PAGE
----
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How analysis paralysis can break marketing for publishers

November 22, 2010

Analysis Paralysis, the tactic of analysing everything but achieving little, can have a significant impact on the performance of marketing. Yes, analysis is key to maximising costs, ROI and lifetime value, but often analysis can be the enemy of commerce: too little money-making going on at the  expense of otiose intellectualising. What can be done?

In  Ascham’s Toxophilus, the paean to archery presented to Henry VIII at Greenwich in 1545, we learn that desire, study and focused execution leads to intuitive bowmanship: the imperceptible moving from nocking to loosing which delivers the most accurate shot. So it must be with marketing practice.

We can labour with statistics to hone the perfect form but if the marketing piece, like some poorly sourced longbow, is full of pins and shivers, then surely it will crack and splinter all around. If the piece is poorly written, it will fail to convince its recipients of the need to purchase. If it is poorly targeted it will miss at the butts. If it is poorly designed it may fail to convince of price and value. Campaign analysis will tell you none of these things. Analysis is not emotional.

Yes, you can analyse the performance or otherwise of marketing activity(and indeed you must do so) but if the activity itself is unfit for purpose then it shall, as Toxophilus warns, “pulleth the back in sunder, and then the bow flieth in many pieces.” What is more frustrating for a managing director than to hear that “according to analysis the marketing isn’t working”? The purpose of analysis is not to present the end fact but to define by learning the intuitiveness of marketing skill. The more we learn, the better we become.

In publishing you don’t have to go too far to uncover marketers who are dutifully completing analysis sheets for campaigns which are then filed away in drawers or in computer files never to be seen again. What learning is this? This is the marketing practice of the mad house: people happily conducting analysis and never doing anything with it.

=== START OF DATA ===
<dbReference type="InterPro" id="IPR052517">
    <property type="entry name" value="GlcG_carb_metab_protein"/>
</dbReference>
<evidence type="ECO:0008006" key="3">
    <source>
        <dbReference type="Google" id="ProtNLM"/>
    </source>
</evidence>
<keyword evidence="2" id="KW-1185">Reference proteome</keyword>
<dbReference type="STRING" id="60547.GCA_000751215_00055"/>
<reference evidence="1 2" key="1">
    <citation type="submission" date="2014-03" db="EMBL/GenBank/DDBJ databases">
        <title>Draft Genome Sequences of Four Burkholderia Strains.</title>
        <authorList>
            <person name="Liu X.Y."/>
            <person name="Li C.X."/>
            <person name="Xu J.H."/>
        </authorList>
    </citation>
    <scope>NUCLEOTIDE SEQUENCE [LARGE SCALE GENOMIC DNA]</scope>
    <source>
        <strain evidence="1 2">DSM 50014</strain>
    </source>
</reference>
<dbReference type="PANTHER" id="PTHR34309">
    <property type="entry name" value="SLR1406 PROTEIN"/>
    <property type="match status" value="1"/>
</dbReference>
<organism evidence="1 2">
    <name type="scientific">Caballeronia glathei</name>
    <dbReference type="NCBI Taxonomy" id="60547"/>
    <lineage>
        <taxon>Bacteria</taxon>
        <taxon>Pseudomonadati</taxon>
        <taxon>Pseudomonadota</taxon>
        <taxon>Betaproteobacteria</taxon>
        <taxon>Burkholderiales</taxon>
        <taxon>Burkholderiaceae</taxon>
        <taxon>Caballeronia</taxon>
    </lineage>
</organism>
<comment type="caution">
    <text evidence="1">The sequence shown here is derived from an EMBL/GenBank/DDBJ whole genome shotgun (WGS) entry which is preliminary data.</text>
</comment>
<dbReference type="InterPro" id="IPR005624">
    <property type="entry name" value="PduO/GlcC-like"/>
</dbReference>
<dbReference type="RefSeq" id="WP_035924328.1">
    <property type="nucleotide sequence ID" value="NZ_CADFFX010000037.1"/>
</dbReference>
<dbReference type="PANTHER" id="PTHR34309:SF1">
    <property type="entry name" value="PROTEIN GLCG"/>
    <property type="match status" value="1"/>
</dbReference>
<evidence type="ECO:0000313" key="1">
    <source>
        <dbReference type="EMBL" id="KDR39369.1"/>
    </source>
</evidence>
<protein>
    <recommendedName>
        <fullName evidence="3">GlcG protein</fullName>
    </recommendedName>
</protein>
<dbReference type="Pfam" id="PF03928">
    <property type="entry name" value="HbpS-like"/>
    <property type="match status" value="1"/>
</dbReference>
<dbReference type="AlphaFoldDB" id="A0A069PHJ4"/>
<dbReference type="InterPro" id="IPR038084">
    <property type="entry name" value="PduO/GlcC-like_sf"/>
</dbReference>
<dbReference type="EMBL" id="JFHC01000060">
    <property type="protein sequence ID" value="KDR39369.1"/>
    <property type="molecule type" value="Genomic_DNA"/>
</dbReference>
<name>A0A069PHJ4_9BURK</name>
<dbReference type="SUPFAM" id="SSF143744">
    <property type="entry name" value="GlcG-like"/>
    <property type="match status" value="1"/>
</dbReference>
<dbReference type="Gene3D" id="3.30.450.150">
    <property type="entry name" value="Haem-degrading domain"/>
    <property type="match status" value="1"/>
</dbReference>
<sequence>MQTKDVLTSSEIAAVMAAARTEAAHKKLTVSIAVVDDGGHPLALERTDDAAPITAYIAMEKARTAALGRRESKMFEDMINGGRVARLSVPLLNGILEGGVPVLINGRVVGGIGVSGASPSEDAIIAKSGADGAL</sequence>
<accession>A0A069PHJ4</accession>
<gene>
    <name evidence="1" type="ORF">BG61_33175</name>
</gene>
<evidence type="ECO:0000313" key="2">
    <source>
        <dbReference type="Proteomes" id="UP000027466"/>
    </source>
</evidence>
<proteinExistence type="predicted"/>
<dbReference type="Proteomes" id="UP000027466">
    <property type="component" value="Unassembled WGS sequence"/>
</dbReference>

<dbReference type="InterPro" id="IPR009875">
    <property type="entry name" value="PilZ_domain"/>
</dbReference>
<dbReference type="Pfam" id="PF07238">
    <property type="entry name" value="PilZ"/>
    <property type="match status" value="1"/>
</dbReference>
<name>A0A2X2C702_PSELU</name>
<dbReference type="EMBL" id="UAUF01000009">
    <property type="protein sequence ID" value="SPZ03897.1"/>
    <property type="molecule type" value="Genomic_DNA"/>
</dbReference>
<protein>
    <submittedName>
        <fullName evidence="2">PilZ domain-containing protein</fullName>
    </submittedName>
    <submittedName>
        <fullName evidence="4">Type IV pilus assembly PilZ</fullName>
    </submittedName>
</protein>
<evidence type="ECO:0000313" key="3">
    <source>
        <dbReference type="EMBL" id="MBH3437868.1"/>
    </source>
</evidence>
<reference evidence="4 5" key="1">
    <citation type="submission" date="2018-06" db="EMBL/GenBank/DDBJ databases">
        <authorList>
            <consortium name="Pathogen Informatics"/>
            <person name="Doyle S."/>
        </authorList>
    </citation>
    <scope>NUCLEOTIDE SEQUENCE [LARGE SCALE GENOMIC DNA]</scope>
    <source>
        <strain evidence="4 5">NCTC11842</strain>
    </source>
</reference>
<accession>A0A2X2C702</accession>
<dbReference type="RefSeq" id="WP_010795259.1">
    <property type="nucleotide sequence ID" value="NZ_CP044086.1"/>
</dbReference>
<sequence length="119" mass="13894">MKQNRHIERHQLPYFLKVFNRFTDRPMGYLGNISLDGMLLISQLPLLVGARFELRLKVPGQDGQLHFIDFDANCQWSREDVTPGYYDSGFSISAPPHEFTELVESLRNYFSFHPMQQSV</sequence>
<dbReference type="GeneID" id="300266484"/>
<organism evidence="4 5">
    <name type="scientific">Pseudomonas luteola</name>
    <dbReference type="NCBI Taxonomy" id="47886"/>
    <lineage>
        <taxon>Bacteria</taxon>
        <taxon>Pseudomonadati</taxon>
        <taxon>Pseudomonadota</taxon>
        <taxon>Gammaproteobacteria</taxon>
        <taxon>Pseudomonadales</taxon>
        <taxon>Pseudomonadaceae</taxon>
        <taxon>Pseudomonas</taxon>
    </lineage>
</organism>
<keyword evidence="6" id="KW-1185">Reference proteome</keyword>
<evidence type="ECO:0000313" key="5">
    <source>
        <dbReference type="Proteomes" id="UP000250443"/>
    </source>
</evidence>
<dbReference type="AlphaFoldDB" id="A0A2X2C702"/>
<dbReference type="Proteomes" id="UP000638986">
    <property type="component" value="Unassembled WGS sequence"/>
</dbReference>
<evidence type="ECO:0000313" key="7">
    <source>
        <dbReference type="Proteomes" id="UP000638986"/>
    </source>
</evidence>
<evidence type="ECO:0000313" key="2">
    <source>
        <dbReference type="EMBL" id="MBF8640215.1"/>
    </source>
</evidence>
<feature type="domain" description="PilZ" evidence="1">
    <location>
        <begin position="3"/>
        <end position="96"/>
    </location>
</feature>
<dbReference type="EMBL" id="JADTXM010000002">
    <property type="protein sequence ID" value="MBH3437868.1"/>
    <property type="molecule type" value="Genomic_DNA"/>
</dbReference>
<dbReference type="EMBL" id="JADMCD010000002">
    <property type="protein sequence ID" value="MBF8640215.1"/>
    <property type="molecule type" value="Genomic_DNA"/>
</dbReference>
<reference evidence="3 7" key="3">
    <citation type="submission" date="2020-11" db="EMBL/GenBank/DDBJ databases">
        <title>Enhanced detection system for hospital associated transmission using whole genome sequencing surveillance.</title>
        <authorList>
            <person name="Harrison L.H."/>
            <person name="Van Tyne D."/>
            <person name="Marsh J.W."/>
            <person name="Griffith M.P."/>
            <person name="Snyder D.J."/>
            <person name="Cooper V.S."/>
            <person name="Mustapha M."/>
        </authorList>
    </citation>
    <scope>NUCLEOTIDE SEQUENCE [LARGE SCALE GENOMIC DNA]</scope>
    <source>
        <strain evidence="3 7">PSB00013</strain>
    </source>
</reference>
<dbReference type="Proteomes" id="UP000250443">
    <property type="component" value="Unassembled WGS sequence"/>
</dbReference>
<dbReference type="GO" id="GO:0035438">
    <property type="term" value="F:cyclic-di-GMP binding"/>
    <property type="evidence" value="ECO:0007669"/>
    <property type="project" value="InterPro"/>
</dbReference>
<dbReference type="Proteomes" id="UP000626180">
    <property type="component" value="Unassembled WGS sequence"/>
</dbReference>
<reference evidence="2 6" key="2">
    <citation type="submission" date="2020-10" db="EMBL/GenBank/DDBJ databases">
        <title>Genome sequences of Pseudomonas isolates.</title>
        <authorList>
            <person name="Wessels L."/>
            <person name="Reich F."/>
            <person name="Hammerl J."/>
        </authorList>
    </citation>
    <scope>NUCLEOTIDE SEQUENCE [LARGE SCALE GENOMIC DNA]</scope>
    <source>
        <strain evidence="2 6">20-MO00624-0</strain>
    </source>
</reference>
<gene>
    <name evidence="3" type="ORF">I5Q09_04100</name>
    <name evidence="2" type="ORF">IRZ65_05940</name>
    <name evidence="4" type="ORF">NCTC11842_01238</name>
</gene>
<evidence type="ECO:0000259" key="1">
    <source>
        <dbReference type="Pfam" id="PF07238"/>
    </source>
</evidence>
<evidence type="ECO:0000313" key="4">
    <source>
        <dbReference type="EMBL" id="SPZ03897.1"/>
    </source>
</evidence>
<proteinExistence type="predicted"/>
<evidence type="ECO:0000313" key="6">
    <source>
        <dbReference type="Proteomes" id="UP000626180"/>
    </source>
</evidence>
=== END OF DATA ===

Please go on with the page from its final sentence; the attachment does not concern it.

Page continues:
In some cases the culture of analytical discussion (where analysis is reviewed to inform direction, technique and purpose) is simply not present. Everyone understands the value of the analysis but the company does not permit it to be used. Worse, some marketers in such a situation would actually prefer to carry on analysing because they actually don’t know what to do with the analysis. Indeed, they aren’t marketers at all!

So it is that analysis paralysis can destroy the marketing function in publishing companies. Analytical review, exposure and learning are key to commercial success. This way, intuitive marketing skill based on real learning and finessed application creates dynamic marketing and a healthy and valued team.

Ascham, writing over 450 years ago, cites Cicero: “And hereby you may see that that is true which Cicero saith; that a man, by use, may be brought to a new nature. And this I dare to be bold to say, that any man which will wisely begin, and constantly persevere in the trade of learning to shoot, shall attain to perfection therein.”

I couldn’t agree more. But as Ascham himself knew – writing at a time when the longbow was being overtaken by the arquebus – success in execution requires motivation and the will of management. Ascham was fighting a losing battle but his words carry as much relevance today in a different sphere as they did all those years ago. If the right environment for success is not there, people will carry on doing what they’ve always done. And get what they’ve always got.


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